D. The First Amendment Fully Protects Facts and Opinions on Nonpolitical Subjects

Much of the speech distributed by search engines responds to searches on political, religious, or scientific topics. And if the government asserts the power to constrain Google’s ordering of search results, that power would logically extend to search results for political queries (e.g., "the best book about Mitt Romney" or "is global warming happening") as much as for other queries. The First Amendment clearly forbids such use of government authority. See, e.g., Police Dep’t of Chicago v. Mosley, 408 U.S. 92, 96 (1972) (holding that the government acting as regulator may not prefer some ideas over others).

But even query results that relate to less elevated matters remain fully constitutionally protected, because the First Amendment protects even speech that is not closely linked to political or religious debates. As the Court pointed out just two years ago:

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Most of what we say to one another lacks "religious, political, scientific, educational, journalistic, historical, or artistic value" (let alone serious value), but it is still sheltered from government regulation. Even "[w]holly neutral futilities . . . come under the protection of free speech as fully as do Keats’ poems or Donne’s sermons."

United States v. Stevens, 559 U.S. 460, 479-80, 130 S. Ct. 1577, 1591 (2010) (emphasis and ellipsis in original) (quoting Cohen v. California, 403 U.S. 15, 25 (1971) (internal quotation marks omitted)).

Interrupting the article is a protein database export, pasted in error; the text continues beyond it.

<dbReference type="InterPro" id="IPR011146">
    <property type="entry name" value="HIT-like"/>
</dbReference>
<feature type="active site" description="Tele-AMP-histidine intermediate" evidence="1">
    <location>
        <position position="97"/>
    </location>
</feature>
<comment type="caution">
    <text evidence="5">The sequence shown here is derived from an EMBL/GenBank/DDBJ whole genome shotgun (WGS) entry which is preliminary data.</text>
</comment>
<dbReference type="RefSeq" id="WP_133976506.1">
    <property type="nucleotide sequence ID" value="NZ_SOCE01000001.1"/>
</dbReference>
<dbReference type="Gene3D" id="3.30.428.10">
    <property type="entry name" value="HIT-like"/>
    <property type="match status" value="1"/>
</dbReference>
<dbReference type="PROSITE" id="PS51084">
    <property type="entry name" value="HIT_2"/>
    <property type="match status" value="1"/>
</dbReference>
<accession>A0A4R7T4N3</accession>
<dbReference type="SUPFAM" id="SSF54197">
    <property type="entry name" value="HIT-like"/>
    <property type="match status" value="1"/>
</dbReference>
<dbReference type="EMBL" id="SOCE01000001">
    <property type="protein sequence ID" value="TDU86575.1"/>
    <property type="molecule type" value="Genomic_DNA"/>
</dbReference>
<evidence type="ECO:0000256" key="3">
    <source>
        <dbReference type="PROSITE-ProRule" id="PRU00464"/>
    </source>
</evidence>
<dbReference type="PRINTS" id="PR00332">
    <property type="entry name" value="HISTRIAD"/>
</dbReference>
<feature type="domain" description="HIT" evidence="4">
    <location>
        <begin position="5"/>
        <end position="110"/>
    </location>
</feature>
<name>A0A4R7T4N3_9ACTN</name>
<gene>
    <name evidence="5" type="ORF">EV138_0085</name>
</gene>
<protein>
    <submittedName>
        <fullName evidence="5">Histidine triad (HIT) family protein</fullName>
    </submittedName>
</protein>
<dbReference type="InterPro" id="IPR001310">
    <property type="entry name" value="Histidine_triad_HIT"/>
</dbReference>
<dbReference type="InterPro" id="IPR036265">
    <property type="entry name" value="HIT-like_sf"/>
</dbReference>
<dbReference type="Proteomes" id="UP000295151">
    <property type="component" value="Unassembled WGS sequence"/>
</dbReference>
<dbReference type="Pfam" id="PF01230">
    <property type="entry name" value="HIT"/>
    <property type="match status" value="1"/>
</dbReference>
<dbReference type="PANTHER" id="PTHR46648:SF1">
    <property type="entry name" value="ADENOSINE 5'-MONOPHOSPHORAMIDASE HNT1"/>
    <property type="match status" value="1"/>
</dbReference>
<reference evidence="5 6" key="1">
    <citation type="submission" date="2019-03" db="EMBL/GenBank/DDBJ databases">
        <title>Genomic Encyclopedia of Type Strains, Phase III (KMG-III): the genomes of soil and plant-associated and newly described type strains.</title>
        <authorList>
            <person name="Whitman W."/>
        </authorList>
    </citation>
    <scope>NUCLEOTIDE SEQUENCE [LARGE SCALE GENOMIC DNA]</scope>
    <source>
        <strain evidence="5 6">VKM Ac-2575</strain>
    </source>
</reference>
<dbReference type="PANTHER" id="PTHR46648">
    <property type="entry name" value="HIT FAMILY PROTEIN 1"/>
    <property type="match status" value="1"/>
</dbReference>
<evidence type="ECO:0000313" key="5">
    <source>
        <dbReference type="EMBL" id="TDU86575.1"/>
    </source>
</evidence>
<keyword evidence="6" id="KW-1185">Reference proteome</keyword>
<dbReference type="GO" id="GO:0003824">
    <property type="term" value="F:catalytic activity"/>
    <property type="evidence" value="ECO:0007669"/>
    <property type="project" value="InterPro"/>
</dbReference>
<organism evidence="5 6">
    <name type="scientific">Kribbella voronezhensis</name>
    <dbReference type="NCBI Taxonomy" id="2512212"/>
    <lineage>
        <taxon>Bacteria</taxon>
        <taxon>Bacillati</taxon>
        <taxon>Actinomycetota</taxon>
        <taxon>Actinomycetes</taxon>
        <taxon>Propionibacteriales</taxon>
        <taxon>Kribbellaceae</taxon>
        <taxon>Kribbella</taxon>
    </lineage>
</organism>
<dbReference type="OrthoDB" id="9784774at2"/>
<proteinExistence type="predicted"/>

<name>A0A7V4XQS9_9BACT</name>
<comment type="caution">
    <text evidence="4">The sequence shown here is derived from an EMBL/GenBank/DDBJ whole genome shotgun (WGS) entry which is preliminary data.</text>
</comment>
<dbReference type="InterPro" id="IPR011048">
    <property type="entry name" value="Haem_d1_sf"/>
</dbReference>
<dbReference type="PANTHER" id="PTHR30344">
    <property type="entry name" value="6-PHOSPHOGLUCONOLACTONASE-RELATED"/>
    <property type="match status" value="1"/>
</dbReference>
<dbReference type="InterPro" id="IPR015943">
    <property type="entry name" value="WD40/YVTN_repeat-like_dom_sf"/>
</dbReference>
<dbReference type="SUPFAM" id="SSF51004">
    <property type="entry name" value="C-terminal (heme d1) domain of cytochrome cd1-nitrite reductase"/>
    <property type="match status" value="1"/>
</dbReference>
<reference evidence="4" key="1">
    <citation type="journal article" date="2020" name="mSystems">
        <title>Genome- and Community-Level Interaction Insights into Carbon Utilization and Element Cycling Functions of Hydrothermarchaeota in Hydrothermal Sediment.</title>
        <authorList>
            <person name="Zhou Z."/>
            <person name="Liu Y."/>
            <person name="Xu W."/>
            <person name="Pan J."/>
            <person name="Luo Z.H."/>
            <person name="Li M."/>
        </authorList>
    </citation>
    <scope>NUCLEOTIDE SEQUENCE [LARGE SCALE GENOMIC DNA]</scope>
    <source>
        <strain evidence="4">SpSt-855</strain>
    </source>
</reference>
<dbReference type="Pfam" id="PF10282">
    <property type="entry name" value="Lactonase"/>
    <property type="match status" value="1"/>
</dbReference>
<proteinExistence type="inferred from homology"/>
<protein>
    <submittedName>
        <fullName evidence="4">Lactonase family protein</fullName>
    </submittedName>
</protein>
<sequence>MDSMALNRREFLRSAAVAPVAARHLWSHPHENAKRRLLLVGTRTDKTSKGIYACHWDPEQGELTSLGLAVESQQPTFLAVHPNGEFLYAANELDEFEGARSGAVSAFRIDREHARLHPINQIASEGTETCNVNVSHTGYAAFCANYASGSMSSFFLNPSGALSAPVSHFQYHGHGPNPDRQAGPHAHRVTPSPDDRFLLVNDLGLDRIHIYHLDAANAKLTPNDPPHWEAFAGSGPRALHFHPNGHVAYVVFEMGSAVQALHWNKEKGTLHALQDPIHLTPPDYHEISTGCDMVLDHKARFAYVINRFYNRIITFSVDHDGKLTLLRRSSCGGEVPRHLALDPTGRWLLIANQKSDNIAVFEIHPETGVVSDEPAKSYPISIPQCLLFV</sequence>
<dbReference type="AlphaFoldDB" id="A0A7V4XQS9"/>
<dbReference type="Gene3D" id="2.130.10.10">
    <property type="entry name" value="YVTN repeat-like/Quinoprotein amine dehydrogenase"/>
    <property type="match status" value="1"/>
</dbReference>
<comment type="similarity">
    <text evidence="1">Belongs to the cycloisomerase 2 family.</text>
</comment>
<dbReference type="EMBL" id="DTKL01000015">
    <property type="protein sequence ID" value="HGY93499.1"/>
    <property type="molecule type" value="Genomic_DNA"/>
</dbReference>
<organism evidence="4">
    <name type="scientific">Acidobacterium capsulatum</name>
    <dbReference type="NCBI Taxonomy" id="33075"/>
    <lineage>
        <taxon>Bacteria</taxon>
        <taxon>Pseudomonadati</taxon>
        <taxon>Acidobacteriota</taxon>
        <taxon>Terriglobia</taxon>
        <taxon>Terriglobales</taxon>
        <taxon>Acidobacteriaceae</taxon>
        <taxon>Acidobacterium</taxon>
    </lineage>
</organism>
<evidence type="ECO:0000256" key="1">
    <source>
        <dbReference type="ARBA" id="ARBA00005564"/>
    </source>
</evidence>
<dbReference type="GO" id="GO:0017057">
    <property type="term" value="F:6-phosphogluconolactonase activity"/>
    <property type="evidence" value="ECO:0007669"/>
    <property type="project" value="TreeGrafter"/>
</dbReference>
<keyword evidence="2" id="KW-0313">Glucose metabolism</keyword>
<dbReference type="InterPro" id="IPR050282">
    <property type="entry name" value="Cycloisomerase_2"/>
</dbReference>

And the First Amendment also protects the collection and communication of facts as much as it protects opinions, including facts that are not ideologically laden— such as names of crime victims in three-sentence crime reports, names of accused juvenile offenders, lists of bestselling books, lists of tenants who had been evicted by local landlords, information in a mushroom encyclopedia, recipes in a cookbook, and computer program source code. See, respectively, Florida Star v. B.J.F., 491 U.S. 524 (1989); Okla. Publ’g Co. v. District Court, 430 U.S. 308 (1977); Blatty v. N.Y. Times Co., 42 Cal. 3d 1033 (1986); U.D. Registry, Inc. v. California, 34 Cal. App. 4th 107, 111 (1995); Winter v. G.P. Putnam’s Sons, 938 F.2d 1033, 1037 (9th Cir. 1991); Universal City Studios, Inc. v. Corley, 273 F.3d 429, 447 (2d Cir. 2001) (dictum); Junger v. Daley, 209 F.3d 481, 485 (6th Cir. 2000). As the Supreme Court has held, "information is speech," Sorrell v. IMS Health, Inc. , 131 S. Ct. 2653, 2667 (2011),4 and "[the] general rule, that the speaker has the right to tailor the speech [by choosing what to say and what to leave unsaid], applies not only to expressions of value, opinion, or endorsement, but equally to statements of fact the speaker would rather avoid," Hurley v. Irish-American Gay, Lesbian & Bisexual Group of Boston, 515 U.S. 557, 573 (1995). Any theory that search results lack full First Amendment protection because they are "mere facts" thus lacks support.